11 SEPTEMBER 1920, Page 1

On Wednesday the Congress was permitted by its leaders to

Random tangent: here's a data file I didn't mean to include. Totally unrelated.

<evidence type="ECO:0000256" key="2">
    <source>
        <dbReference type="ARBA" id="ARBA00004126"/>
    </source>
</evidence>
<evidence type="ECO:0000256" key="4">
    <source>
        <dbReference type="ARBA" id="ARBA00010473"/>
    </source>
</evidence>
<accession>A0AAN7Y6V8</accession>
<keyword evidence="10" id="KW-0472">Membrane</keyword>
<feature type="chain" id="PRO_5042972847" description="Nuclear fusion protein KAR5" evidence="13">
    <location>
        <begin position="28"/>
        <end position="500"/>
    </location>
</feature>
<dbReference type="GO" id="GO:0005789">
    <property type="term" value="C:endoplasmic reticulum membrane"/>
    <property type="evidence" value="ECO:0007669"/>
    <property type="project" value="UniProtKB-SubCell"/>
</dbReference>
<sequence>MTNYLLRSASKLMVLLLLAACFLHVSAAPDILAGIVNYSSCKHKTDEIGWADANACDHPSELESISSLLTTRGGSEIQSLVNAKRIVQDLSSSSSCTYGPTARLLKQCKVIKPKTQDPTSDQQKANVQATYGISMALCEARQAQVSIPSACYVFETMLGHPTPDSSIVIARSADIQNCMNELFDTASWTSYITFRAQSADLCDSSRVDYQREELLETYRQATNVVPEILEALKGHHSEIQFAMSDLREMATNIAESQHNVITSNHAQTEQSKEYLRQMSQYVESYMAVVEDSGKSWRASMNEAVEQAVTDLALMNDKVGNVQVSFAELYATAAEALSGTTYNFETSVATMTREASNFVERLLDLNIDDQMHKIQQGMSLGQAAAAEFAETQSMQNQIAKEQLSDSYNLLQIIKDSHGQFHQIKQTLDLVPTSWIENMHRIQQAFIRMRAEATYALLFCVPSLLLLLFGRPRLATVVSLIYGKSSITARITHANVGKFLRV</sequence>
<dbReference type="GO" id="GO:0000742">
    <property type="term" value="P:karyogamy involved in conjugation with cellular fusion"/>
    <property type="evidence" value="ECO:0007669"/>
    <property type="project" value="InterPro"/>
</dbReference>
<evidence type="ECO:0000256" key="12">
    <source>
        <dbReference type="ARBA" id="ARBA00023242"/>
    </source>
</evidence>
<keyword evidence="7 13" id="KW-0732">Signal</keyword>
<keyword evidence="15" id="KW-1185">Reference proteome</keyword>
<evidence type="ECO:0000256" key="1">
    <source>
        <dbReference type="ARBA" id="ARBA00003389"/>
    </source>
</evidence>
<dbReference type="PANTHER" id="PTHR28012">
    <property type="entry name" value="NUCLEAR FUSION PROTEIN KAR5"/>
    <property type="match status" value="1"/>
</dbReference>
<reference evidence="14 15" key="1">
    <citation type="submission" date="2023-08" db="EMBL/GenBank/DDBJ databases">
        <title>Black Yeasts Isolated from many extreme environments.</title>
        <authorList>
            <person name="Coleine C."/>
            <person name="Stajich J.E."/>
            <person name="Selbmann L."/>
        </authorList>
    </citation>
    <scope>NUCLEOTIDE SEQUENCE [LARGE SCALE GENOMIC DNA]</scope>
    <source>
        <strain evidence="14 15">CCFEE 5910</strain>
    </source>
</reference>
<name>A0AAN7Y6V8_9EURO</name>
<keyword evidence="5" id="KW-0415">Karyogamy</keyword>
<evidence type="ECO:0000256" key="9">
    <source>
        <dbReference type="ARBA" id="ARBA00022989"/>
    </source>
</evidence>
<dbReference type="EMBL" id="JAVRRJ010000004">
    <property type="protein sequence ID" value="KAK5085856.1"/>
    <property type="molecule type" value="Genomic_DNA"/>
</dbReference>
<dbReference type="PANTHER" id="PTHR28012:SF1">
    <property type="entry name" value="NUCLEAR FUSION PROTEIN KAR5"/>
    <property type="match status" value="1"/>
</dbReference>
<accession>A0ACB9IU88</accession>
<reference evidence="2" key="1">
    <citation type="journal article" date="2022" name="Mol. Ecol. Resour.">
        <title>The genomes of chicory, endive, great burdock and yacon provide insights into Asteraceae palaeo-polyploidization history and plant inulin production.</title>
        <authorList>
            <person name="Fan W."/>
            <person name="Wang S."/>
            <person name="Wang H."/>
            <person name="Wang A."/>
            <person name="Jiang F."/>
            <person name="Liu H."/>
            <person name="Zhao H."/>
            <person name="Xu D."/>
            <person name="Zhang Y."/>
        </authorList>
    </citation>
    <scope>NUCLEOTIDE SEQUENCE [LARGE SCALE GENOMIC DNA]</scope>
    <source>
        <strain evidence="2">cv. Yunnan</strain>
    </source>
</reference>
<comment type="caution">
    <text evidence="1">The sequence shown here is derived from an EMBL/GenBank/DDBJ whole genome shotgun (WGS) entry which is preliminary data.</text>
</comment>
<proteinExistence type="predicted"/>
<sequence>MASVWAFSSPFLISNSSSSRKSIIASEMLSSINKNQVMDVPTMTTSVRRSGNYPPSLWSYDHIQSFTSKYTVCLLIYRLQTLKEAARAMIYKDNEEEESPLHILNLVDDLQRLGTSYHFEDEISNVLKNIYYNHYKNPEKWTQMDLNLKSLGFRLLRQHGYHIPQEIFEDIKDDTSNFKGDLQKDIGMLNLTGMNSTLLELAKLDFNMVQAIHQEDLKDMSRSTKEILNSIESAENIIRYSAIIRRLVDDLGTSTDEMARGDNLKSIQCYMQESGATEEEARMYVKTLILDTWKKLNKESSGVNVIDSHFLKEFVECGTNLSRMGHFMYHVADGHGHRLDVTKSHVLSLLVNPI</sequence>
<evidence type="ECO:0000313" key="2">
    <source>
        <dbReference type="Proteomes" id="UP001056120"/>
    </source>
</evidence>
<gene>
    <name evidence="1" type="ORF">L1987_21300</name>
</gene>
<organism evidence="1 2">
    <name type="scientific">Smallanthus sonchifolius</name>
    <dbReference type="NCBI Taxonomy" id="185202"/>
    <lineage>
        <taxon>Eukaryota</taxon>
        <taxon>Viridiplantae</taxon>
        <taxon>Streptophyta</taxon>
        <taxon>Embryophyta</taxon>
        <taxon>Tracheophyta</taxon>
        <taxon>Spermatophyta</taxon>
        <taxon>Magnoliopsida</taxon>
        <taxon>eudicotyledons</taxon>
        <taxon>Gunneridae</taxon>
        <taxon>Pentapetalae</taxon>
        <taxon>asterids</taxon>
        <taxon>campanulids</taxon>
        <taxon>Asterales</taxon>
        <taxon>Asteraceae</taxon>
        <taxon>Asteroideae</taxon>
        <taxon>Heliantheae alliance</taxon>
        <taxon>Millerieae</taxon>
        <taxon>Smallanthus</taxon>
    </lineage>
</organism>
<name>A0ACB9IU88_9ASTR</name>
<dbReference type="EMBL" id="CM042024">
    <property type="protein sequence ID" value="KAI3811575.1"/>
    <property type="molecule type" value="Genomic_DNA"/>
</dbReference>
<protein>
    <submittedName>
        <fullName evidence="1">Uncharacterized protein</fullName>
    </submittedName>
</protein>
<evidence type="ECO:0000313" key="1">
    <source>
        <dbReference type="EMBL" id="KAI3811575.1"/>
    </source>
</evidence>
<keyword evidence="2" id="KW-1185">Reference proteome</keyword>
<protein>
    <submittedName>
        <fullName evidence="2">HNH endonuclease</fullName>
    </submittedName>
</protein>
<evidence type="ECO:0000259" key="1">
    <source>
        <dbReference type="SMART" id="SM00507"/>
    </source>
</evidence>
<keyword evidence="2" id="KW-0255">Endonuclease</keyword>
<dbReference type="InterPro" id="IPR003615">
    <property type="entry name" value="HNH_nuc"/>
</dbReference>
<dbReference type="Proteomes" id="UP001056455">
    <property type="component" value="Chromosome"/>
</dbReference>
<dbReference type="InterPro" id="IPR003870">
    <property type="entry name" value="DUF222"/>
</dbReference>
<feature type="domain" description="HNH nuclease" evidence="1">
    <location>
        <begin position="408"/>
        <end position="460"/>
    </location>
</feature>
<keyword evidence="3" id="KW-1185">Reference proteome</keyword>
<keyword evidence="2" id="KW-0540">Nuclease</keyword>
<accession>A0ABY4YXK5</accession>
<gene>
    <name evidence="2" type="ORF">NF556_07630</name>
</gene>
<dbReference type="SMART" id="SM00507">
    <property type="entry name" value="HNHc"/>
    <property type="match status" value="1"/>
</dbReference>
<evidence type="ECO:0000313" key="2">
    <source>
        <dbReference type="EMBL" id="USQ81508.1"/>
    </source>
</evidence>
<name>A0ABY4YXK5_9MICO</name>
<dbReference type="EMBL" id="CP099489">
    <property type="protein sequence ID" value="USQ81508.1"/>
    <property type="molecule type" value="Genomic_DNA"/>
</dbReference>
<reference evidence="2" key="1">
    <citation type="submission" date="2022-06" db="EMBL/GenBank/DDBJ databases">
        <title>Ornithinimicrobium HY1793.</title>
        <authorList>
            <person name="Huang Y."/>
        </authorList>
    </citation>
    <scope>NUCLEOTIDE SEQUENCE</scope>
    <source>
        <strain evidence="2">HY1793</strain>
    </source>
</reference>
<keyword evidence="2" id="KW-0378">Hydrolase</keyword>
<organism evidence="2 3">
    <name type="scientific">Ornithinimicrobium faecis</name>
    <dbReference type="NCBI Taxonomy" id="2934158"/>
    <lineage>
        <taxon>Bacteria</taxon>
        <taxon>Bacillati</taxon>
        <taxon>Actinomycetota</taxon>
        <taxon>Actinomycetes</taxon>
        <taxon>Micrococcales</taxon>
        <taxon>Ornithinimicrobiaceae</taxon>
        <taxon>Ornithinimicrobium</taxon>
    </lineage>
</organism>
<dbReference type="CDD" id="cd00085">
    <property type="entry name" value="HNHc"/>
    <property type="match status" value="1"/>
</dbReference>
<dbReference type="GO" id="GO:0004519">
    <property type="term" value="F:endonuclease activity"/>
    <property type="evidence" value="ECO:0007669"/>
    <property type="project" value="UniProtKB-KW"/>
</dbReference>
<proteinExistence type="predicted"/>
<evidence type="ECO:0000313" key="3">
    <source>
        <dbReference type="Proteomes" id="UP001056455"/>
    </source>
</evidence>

approach the coal question but not to discuss it. Mr. Hodges was given an opportunity of stating the miners' case, which be did very ably from his own point of view, and then the Congress passed, unanimously and without debate, a resolution stating that the miners' claims were " both reasonable and just and should be conceded forthwith." If the Congress organizers suppose that such a resolution will impress any serious person, they are much mistaken. It is notorious that the miners themselves are half-hearted in support of Mr. Smillie's revolutionary policy, and that the sober trade union leaders strongly disapprove of it.